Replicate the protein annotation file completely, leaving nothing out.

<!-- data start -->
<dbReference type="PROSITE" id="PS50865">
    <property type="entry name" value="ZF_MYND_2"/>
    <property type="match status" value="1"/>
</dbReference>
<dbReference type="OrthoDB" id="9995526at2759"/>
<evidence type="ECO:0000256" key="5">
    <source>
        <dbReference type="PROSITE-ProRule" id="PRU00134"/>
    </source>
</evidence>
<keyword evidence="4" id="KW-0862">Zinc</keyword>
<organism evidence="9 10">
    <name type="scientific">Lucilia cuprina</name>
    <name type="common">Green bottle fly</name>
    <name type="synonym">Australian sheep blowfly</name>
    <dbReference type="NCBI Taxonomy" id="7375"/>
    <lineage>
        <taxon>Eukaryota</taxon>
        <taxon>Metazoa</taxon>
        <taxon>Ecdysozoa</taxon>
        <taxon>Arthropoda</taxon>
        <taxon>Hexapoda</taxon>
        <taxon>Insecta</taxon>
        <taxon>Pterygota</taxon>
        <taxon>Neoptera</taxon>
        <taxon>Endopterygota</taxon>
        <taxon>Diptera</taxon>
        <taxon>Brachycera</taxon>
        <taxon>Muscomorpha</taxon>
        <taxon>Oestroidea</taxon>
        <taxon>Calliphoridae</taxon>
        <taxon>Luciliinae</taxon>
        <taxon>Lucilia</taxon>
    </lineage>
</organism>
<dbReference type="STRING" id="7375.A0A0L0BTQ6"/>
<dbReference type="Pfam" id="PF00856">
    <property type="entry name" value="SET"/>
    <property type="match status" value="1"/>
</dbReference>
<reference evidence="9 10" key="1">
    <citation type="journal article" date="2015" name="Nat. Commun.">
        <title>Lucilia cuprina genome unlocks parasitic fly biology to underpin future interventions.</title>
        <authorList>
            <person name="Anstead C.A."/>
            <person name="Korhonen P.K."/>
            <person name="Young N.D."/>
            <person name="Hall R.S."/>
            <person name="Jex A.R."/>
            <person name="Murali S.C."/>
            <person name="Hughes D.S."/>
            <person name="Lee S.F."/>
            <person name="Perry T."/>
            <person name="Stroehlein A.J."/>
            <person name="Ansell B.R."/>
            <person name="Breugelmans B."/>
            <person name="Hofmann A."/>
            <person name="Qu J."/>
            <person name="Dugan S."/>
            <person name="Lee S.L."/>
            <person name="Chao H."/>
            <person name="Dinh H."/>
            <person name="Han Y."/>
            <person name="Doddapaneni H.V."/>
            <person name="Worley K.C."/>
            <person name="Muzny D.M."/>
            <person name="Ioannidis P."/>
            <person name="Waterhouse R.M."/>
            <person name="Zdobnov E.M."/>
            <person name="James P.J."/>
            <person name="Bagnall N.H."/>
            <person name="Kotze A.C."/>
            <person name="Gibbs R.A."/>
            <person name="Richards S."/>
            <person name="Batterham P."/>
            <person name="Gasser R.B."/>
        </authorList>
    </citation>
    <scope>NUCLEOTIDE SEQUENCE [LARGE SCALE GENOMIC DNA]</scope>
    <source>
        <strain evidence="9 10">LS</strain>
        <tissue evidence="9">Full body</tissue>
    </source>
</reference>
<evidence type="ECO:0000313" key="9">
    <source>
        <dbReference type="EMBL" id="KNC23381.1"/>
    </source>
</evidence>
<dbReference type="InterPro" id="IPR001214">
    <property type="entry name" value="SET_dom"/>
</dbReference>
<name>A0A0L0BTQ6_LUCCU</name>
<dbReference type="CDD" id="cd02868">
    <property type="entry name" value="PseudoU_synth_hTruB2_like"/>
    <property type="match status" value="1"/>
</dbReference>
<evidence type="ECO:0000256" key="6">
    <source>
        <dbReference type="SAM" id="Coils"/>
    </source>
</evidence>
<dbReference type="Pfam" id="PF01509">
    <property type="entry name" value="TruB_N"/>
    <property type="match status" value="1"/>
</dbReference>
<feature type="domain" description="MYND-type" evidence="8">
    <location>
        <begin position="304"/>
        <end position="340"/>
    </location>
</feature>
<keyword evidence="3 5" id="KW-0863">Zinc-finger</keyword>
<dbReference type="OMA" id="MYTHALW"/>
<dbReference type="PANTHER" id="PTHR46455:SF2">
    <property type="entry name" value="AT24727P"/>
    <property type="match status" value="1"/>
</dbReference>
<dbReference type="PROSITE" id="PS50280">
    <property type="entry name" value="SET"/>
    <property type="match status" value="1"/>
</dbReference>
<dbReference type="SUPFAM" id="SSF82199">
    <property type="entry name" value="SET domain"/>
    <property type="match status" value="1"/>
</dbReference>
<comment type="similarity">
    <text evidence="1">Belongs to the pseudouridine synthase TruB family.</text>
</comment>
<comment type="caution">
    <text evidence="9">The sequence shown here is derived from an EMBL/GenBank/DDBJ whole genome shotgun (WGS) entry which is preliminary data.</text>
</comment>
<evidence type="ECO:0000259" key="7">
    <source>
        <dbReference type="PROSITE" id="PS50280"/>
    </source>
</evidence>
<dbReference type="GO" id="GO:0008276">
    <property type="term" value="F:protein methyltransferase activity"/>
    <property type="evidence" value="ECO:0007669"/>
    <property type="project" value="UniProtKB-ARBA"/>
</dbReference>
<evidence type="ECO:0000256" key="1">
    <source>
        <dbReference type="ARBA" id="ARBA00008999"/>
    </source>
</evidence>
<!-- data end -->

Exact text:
<dbReference type="PROSITE" id="PS50865">
    <property type="entry name" value="ZF_MYND_2"/>
    <property type="match status" value="1"/>
</dbReference>
<dbReference type="OrthoDB" id="9995526at2759"/>
<evidence type="ECO:0000256" key="5">
    <source>
        <dbReference type="PROSITE-ProRule" id="PRU00134"/>
    </source>
</evidence>
<keyword evidence="4" id="KW-0862">Zinc</keyword>
<organism evidence="9 10">
    <name type="scientific">Lucilia cuprina</name>
    <name type="common">Green bottle fly</name>
    <name type="synonym">Australian sheep blowfly</name>
    <dbReference type="NCBI Taxonomy" id="7375"/>
    <lineage>
        <taxon>Eukaryota</taxon>
        <taxon>Metazoa</taxon>
        <taxon>Ecdysozoa</taxon>
        <taxon>Arthropoda</taxon>
        <taxon>Hexapoda</taxon>
        <taxon>Insecta</taxon>
        <taxon>Pterygota</taxon>
        <taxon>Neoptera</taxon>
        <taxon>Endopterygota</taxon>
        <taxon>Diptera</taxon>
        <taxon>Brachycera</taxon>
        <taxon>Muscomorpha</taxon>
        <taxon>Oestroidea</taxon>
        <taxon>Calliphoridae</taxon>
        <taxon>Luciliinae</taxon>
        <taxon>Lucilia</taxon>
    </lineage>
</organism>
<dbReference type="STRING" id="7375.A0A0L0BTQ6"/>
<dbReference type="Pfam" id="PF00856">
    <property type="entry name" value="SET"/>
    <property type="match status" value="1"/>
</dbReference>
<reference evidence="9 10" key="1">
    <citation type="journal article" date="2015" name="Nat. Commun.">
        <title>Lucilia cuprina genome unlocks parasitic fly biology to underpin future interventions.</title>
        <authorList>
            <person name="Anstead C.A."/>
            <person name="Korhonen P.K."/>
            <person name="Young N.D."/>
            <person name="Hall R.S."/>
            <person name="Jex A.R."/>
            <person name="Murali S.C."/>
            <person name="Hughes D.S."/>
            <person name="Lee S.F."/>
            <person name="Perry T."/>
            <person name="Stroehlein A.J."/>
            <person name="Ansell B.R."/>
            <person name="Breugelmans B."/>
            <person name="Hofmann A."/>
            <person name="Qu J."/>
            <person name="Dugan S."/>
            <person name="Lee S.L."/>
            <person name="Chao H."/>
            <person name="Dinh H."/>
            <person name="Han Y."/>
            <person name="Doddapaneni H.V."/>
            <person name="Worley K.C."/>
            <person name="Muzny D.M."/>
            <person name="Ioannidis P."/>
            <person name="Waterhouse R.M."/>
            <person name="Zdobnov E.M."/>
            <person name="James P.J."/>
            <person name="Bagnall N.H."/>
            <person name="Kotze A.C."/>
            <person name="Gibbs R.A."/>
            <person name="Richards S."/>
            <person name="Batterham P."/>
            <person name="Gasser R.B."/>
        </authorList>
    </citation>
    <scope>NUCLEOTIDE SEQUENCE [LARGE SCALE GENOMIC DNA]</scope>
    <source>
        <strain evidence="9 10">LS</strain>
        <tissue evidence="9">Full body</tissue>
    </source>
</reference>
<evidence type="ECO:0000313" key="9">
    <source>
        <dbReference type="EMBL" id="KNC23381.1"/>
    </source>
</evidence>
<dbReference type="InterPro" id="IPR001214">
    <property type="entry name" value="SET_dom"/>
</dbReference>
<name>A0A0L0BTQ6_LUCCU</name>
<dbReference type="CDD" id="cd02868">
    <property type="entry name" value="PseudoU_synth_hTruB2_like"/>
    <property type="match status" value="1"/>
</dbReference>
<evidence type="ECO:0000256" key="6">
    <source>
        <dbReference type="SAM" id="Coils"/>
    </source>
</evidence>
<dbReference type="Pfam" id="PF01509">
    <property type="entry name" value="TruB_N"/>
    <property type="match status" value="1"/>
</dbReference>
<feature type="domain" description="MYND-type" evidence="8">
    <location>
        <begin position="304"/>
        <end position="340"/>
    </location>
</feature>
<keyword evidence="3 5" id="KW-0863">Zinc-finger</keyword>
<dbReference type="OMA" id="MYTHALW"/>
<dbReference type="PANTHER" id="PTHR46455:SF2">
    <property type="entry name" value="AT24727P"/>
    <property type="match status" value="1"/>
</dbReference>
<dbReference type="PROSITE" id="PS50280">
    <property type="entry name" value="SET"/>
    <property type="match status" value="1"/>
</dbReference>
<dbReference type="SUPFAM" id="SSF82199">
    <property type="entry name" value="SET domain"/>
    <property type="match status" value="1"/>
</dbReference>
<comment type="similarity">
    <text evidence="1">Belongs to the pseudouridine synthase TruB family.</text>
</comment>
<comment type="caution">
    <text evidence="9">The sequence shown here is derived from an EMBL/GenBank/DDBJ whole genome shotgun (WGS) entry which is preliminary data.</text>
</comment>
<evidence type="ECO:0000259" key="7">
    <source>
        <dbReference type="PROSITE" id="PS50280"/>
    </source>
</evidence>
<dbReference type="GO" id="GO:0008276">
    <property type="term" value="F:protein methyltransferase activity"/>
    <property type="evidence" value="ECO:0007669"/>
    <property type="project" value="UniProtKB-ARBA"/>
</dbReference>
<evidence type="ECO:0000256" key="1">
    <source>
        <dbReference type="ARBA" id="ARBA00008999"/>
    </source>
</evidence>